Unified Smart Device.
We have a problem on our hands – device proliferation. If you work in IT like me it is likely that you suffer from having a plethora of heterogeneous devices: a work laptop, a work desktop, a home desktop or laptop, a smartphone, an ebook reader, and a tablet…and that is just the short list. You might have a work phone and a home phone (cellular I mean), a separate GPS, and so on. Too many devices costing too much money with too many silos in which information is contained.
I’d like to suggest a Unified Smart Device (USD). There are some devices which are beginning to head down this road – but none which have gone nearly far enough or well enough. I’m thinking of the Motorola Atrix and the Asus Transformer for example. These devices allow one to integrate a smartphone and a computer or a tablet and a computer – but that’s it – leaving, still, far too many devices. Not to mention that the processing power in either of these devices isn’t going to be sufficient to replace one’s main laptop/workstation if you do much serious work.
So…here is my thoughts on a USD:
- The smartphone seems the logical base product. It is what we carry with us absolutely everywhere.
- Buying a smartphone should let one “transform” into any of the other devices – desktop, laptop, ebook reader, tablet.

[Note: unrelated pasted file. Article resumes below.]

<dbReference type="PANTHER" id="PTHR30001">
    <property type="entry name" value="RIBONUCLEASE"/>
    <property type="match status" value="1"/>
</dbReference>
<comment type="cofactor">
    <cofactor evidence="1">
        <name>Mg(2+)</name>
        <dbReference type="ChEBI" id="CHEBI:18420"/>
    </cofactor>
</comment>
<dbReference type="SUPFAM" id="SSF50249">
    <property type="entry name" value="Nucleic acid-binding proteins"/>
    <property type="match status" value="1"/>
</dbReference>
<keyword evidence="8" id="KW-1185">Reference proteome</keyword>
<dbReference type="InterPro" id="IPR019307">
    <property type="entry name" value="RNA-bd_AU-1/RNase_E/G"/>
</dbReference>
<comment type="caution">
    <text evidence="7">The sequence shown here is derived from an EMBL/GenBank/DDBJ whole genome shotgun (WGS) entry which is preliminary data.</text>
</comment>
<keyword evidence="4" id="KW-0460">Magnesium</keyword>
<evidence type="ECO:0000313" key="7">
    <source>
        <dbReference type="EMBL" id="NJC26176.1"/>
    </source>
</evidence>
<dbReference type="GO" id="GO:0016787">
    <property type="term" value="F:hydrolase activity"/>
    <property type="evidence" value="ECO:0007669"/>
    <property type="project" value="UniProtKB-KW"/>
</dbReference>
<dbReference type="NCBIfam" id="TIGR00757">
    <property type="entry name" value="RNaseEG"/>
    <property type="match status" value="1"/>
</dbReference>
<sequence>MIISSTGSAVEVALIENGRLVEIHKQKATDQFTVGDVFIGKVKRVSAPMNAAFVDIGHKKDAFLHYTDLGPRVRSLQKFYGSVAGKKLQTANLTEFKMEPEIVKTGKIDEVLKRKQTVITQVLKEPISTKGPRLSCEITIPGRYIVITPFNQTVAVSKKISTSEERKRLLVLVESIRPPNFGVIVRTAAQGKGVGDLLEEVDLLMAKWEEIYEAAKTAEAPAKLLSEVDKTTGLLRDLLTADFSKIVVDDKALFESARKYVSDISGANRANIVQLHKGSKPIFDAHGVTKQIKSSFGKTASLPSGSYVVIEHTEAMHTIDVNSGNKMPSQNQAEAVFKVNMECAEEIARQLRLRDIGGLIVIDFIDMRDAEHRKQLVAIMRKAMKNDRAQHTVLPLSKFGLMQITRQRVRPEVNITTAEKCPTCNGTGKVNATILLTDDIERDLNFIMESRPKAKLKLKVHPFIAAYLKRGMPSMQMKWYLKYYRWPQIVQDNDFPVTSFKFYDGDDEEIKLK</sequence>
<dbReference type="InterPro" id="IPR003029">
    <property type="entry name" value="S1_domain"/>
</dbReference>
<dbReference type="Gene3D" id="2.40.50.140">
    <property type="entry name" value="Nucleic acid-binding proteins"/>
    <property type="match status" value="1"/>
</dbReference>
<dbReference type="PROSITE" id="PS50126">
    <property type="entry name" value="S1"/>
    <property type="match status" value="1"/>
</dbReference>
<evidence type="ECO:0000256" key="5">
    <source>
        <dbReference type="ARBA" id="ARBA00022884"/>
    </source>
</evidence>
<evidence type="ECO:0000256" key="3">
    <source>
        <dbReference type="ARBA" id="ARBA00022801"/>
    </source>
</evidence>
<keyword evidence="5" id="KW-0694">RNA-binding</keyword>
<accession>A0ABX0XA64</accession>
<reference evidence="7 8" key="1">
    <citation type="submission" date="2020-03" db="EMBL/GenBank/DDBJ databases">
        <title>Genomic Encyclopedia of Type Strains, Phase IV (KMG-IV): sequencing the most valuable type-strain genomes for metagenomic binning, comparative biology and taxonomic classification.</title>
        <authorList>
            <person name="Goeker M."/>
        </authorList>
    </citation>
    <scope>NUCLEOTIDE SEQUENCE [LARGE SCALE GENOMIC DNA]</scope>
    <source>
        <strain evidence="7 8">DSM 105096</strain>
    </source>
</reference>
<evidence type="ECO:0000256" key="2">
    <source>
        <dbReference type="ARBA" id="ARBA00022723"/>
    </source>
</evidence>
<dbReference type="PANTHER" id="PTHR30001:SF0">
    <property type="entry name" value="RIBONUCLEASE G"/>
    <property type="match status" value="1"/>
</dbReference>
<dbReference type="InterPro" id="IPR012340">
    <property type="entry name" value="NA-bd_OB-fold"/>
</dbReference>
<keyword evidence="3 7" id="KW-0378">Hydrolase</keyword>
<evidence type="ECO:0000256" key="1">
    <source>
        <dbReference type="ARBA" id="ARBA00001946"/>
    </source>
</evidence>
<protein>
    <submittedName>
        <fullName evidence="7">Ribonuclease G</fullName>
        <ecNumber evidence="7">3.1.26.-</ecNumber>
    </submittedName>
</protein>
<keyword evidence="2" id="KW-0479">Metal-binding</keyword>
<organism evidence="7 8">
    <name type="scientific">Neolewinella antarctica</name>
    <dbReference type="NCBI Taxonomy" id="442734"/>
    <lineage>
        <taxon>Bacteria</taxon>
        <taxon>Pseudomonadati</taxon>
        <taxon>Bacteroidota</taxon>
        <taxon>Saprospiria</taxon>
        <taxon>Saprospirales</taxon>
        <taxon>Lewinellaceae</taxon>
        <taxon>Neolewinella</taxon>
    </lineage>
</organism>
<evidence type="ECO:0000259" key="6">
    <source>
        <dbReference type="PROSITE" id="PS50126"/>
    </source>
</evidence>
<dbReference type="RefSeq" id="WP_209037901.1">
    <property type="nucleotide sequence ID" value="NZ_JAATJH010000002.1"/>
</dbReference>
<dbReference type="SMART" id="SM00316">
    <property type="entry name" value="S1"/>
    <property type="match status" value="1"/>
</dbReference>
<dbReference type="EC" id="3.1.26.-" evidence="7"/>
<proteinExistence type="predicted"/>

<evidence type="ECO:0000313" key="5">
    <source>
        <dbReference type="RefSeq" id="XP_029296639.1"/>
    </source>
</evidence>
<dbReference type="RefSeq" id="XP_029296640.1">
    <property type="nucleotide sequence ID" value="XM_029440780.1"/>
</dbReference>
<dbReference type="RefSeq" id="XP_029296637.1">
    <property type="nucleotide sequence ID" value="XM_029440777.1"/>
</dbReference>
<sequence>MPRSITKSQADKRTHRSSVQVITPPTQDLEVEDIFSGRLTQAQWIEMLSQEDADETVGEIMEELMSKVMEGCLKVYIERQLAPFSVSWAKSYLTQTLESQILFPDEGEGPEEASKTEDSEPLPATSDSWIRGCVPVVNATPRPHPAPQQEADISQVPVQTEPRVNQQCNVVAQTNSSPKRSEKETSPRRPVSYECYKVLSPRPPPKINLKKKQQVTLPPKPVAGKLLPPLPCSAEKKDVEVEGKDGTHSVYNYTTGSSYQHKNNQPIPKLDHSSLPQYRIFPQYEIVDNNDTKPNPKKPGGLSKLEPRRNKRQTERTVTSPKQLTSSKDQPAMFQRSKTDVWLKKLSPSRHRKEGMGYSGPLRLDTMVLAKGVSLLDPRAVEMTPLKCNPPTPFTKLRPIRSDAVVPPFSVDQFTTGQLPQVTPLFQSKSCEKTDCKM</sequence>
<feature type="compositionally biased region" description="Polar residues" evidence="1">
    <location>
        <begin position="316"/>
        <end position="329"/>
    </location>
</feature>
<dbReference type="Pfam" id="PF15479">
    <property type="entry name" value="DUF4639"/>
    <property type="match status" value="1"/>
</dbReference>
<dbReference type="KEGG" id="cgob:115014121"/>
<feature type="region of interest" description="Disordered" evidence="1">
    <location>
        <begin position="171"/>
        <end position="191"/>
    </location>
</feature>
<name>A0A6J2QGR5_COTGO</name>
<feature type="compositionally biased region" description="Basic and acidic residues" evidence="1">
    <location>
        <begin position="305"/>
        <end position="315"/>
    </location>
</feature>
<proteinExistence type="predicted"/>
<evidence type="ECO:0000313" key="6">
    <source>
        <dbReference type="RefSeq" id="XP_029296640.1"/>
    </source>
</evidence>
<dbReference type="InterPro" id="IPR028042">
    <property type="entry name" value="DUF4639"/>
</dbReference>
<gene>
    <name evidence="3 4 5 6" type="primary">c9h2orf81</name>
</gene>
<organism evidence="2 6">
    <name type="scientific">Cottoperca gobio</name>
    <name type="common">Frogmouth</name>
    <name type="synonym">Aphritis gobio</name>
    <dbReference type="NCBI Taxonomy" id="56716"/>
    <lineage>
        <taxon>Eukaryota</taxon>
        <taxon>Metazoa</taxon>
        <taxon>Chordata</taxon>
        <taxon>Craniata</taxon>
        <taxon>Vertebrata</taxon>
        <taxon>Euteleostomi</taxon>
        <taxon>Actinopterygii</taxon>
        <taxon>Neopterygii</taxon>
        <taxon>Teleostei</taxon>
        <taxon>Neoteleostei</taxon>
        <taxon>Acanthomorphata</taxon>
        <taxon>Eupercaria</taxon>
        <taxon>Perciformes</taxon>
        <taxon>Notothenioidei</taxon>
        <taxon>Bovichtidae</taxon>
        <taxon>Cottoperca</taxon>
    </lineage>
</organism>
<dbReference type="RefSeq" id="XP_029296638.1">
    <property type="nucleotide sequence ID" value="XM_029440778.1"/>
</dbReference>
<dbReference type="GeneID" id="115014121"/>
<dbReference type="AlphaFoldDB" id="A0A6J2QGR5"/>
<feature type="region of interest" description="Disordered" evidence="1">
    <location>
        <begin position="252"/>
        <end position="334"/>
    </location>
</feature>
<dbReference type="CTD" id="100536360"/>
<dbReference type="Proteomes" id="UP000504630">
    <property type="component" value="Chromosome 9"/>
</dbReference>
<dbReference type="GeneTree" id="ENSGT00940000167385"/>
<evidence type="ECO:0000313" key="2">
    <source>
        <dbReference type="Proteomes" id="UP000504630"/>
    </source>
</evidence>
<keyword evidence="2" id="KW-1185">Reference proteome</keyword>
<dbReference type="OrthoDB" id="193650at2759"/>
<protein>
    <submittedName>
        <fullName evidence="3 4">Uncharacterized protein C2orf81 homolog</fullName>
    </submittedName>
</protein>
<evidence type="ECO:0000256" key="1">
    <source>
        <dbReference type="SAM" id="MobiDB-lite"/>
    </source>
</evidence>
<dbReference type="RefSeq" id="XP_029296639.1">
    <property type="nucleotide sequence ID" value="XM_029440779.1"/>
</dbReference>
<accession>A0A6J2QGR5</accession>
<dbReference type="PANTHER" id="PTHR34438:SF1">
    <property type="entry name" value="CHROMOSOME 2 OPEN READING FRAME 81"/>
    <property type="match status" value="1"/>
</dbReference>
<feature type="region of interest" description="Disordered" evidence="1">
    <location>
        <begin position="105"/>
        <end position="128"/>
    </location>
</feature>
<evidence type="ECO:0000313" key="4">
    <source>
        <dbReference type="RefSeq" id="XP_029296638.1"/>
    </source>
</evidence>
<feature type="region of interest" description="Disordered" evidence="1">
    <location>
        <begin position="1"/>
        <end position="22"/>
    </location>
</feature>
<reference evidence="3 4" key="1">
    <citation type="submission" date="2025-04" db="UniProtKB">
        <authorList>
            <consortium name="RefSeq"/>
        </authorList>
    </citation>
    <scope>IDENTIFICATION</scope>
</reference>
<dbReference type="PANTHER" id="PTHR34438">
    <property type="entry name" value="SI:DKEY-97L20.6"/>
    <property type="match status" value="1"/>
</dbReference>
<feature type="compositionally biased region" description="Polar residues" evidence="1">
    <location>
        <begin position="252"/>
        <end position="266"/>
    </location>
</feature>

- The smartphone is smaller than any of the other devices and thus can fit inside of any of the other devices, all other devices thereby become shells (with a few exceptions).
- Want to walk and read or watch? Insert your smartphone into your tablet’s bay and you are up and running.
- Want to read for an extended period of time? Insert your smartphone into your ebook reader’s bay and experience eInk.
- Now in the case of desktops and laptops we have traditionally faced another problem – the same problem that confronts most folks who work on both a desktop and a laptop – namely, the sheer performance power of a desktop cannot be matched at a reasonable price by more compact devices. How do we fix this?
- The smartphone slides into a bay in the desktop or laptop, just like in a ebook reader or tablet, BUT…
- The desktop or laptop has its own hardware, the smartphone becomes “dumb” providing access to the data on the phone, but using the primary device’s power or it takes a supplemental role in performance – picking up slack for the main desktop/laptop hardware.
This could provide a win-win situation for manufacturers and consumers. Manufacturers would reduce the costs of their hardware (due to less components) and increase sales (due to a tendency to purchase from the same manufacturer across devices). Meanwhile, consumers (including businesses) would benefit from a unified solution at a reduced price due to the simplification of components. For example:
- The eReader would no longer need any intelligence or storage, it would just relay the data on the smartphone to an eInk screen.
- The tablet would also require no intelligence or storage, resizing the display to the larger tablet screen.
- The laptop would not need a hard drive, or at most would need a smaller hard drive (probably SATA), as it would be able to utilize the smartphone’s internal capacities.
- The desktop would be able to utilize a slower (probably SATA) hard drive since the main OS would be contained on the smartphone.
I’m just saying… 🙂